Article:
iron ore was traded in triple digits – May 2014
Top iron ore producer Vale’s decision to decommission its upstream tailings dams following the deadly dam burst on Friday at its facility in Córrego do Feijão, Brazil has lit a fire under iron ore prices.
The Chinese import price of 62% Fe content ore jumped 5% on Wednesday to trade at $82.53 per dry metric tonne, according to data supplied by Fastmarkets MB. The price of the steelmaking raw material is now up more than 13% year to date. The index price for high-grade (65% Fe) Brazilian ore gained $5.40 to reach $97.60 a tonne.
Domestic Chinese prices also surged, with the most actively traded iron ore futures contract on the Dalian Commodity Exchange hitting its daily uplimit to finish Wednesday nearly 6% higher at 587 yuan ($87.40) per tonne, a 17 month high.
Vale’s plans to halt production at 10 operations, cutting its annual output by some 10% or 40m tonnes, upending a market that was expected to experience a year of gentle decline.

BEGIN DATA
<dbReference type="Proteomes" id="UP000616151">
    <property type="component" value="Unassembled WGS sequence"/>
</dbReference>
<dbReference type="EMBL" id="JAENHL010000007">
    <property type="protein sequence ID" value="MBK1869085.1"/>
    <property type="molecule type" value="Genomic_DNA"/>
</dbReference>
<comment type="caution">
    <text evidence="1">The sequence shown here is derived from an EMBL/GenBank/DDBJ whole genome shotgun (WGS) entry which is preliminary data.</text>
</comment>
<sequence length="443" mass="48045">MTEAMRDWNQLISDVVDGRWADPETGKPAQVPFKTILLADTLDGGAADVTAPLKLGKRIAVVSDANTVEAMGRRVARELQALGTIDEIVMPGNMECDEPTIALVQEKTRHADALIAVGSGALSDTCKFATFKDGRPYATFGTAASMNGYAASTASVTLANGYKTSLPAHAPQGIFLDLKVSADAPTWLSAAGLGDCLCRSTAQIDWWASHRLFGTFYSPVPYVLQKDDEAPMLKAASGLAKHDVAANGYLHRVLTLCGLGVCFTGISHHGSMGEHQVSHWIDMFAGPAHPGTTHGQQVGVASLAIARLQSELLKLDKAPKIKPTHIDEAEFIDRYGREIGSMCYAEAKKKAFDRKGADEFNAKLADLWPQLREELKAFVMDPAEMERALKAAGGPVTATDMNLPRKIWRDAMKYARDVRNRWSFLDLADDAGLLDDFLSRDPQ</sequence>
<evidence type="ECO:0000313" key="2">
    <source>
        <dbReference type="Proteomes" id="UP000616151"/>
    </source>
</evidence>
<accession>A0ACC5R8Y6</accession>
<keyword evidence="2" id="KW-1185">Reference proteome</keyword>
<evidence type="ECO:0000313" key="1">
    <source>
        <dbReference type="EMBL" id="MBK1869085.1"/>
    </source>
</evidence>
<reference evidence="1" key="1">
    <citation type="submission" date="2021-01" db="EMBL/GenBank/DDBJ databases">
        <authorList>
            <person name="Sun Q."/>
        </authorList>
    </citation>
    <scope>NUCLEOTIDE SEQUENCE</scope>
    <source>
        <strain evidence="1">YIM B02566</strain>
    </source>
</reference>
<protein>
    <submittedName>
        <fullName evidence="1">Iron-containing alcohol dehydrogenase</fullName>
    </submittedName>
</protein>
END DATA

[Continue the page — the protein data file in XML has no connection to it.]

As for the “outsized” shorter term impact on spot prices, Reuters quotes Singapore-based analytics company Tivlon Technologies as saying prices will hit $120 a tonne by August, from a projected $95 a tonne by May. The last time prices were in triple digits was May 2014.
The shares of iron ore majors benefited from Vale’s decision with US-based Cleveland-Cliffs leading the charge higher. Cliffs, which operates five mines in Michigan and Minnesota (one of which is idled) with annual production of 18.8m in 2017, jumped more than 17% bringing the company’s year to date gains to 40%.
Rio Tinto gained 2% in New York trading. The Anglo-Australian giant is closing in on Vale’s annual output figures, targeting 350m tonnes this year from its Pilbara operations. Melbourne-based Rio this year will start construction of its Koodaideri mine with annual capacity of 43m tonnes this year.
Click here for complete coverage of the dam burst at Vale’s Córrego do Feijão mine.